Policy-making relies on narratives, and narratives often come from data. Or claim that they do. One story often told by economists—by everyone from Dani Rodrik to Erik Brynjolfsson and Andrew McAfee to James Kynge to Laurence Summers—is that China’s manufacturing sector has been shedding workers since the mid-1990s. This story leads us to believe that something like this is happening:
This argument ends up as a morality tale with serious policy implications: if even China, manufacturing powerhouse with wages developed countries cannot hope to compete with, is losing manufacturing jobs, then surely manufacturing jobs are obsolete and the U.S. is foolish to try to maintain them—let alone get them back.
Unfortunately, this story is based on a gross misreading of inaccurate evidence. There are three major problems. First, even based on a simplistic look at the data, it’s flat out wrong. Take a look at this chart that shows the actual manufacturing employment in China. (You may note that this chart only goes back to 1998, and that the peak of employment underlying most claims was in 1996—more on that in a bit.)
Strangely enough this graph looks nothing
It is now become accepted wisdom in economic circles that America is enjoying a manufacturing renaissance. As the general theme goes: American companies are no longer offshoring factories; foreign companies are building new factories here; cheap energy is allowing manufacturers in the United States to expand; and groups like the Boston Consulting Group are telling everyone not to worry, manufacturing will rebound. Wish that it were so. Unfortunately, reality appears to be more troubling
If a manufacturing resurgence was truly occurring we would see it in an expanded number of factories. In fact, according the U.S. Bureau of Labor Statistics (BLS) there are fewer U.S. factories today than there were two years ago. Moreover, the BLS’ Business Employment Dynamics survey indicates that net new manufacturing establishment openings (openings minus closings) has been negative every year since 1999. In 2012 alone, 3,000 more manufacturing establishments closed then opened. This is not to mention the fact that manufactures in America face one of the highest effective corporate tax rates in the world, while the federal government doesn’t support pre-competitive manufacturing research centers like our competitor nations (e.g. Germany, Japan, etc…)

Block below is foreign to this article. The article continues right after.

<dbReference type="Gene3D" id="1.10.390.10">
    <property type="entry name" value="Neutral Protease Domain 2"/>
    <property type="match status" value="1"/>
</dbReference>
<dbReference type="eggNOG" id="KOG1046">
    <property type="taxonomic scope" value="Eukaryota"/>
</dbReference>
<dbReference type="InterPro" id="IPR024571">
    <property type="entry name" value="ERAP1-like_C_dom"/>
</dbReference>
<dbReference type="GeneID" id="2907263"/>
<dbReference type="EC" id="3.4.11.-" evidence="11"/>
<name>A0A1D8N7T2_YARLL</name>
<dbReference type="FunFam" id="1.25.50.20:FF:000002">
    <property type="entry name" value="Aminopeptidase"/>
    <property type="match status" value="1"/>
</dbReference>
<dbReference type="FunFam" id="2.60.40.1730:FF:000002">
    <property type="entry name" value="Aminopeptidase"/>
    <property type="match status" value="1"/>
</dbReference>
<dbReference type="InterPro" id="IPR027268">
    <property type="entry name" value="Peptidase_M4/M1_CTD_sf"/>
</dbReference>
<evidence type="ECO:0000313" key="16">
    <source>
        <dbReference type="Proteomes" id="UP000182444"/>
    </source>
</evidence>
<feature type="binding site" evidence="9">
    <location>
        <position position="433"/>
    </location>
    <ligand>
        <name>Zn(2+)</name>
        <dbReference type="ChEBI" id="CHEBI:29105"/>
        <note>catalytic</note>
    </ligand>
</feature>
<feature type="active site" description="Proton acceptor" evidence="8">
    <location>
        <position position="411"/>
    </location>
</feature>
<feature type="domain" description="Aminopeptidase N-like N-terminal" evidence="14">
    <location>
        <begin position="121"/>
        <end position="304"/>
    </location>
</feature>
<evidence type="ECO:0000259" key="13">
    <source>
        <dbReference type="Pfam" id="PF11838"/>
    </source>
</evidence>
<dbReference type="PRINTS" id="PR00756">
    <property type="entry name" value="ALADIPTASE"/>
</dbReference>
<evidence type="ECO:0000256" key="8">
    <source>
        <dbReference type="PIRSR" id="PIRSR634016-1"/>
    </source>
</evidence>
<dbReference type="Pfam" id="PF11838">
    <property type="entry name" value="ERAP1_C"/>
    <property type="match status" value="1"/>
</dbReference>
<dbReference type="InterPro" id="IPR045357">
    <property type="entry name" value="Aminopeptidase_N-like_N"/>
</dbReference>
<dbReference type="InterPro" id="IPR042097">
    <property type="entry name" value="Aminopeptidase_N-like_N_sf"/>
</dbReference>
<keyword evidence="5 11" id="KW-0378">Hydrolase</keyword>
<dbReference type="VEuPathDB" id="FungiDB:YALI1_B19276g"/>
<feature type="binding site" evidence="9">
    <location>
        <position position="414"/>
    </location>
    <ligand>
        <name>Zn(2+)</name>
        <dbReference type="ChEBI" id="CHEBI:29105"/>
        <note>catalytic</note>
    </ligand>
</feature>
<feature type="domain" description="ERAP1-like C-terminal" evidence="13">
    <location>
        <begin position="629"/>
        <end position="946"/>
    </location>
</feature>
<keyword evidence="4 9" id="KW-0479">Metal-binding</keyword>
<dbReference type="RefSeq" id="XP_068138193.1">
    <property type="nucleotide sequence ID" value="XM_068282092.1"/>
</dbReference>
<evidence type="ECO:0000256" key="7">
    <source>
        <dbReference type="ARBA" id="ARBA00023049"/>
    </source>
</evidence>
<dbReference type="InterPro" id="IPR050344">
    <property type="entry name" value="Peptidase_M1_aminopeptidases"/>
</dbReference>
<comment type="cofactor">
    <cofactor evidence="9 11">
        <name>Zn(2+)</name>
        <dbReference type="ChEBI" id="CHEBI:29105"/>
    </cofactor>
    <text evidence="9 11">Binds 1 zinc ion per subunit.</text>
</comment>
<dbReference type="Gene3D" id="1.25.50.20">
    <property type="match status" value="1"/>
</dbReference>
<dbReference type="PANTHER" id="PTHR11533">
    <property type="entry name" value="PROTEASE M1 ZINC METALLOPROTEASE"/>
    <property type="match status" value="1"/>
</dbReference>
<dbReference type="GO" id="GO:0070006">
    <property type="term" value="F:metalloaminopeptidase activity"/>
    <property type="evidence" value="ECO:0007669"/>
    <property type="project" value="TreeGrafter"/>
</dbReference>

It was with great interest and mostly pleasure that I read Martin Baily and Barry Bosworth’s new article in the Journal of Economic Perspectives, “U.S. Manufacturing: Understanding Its Past and Its Potential Future.”
The article attempts to analyze recent trends in U.S, manufacturing performance, including output and employment. This is an area ITIF has been working on for a number of years. And in the past, Baily has been skeptical of our analysis, which claimed that U.S. manufacturing was in fact worse off than official statistics, in part because of the overstatement of computers and electronics manufacturing output. So it was with great delight, and some surprise, to see that Baily and Bosworth have now embraced this analysis. As they note, the fact that measured manufacturing output’s share of GDP has remained stable “is largely due to the spectacular performance of one subsector of manufacturing: computers and electronics.” In fact, as ITIF showed, they also show that by taking out computers, overall real manufacturing output fell from 2000 to 2011, something that is unprecedented in our almost 250-year history. They also rightly point out that the massive
This is the fourth and final article of a four part series chronicling highlights from my seven-city tour, Energy Innovation Across America. The first stop was a tour of Salt Lake City’s energy innovation ecosystem, which can be found here. Highlights from my tours of five Department of Energy National Labs can be found here. And my policy discussions with leaders of the Midwest energy innovation ecosystem can be found here. My goal was to meet energy innovators from across the country and bring their stories and perspectives back to Washington. For a brief introduction to the series, visithere, and for information on the Millennial Trains Project, see here.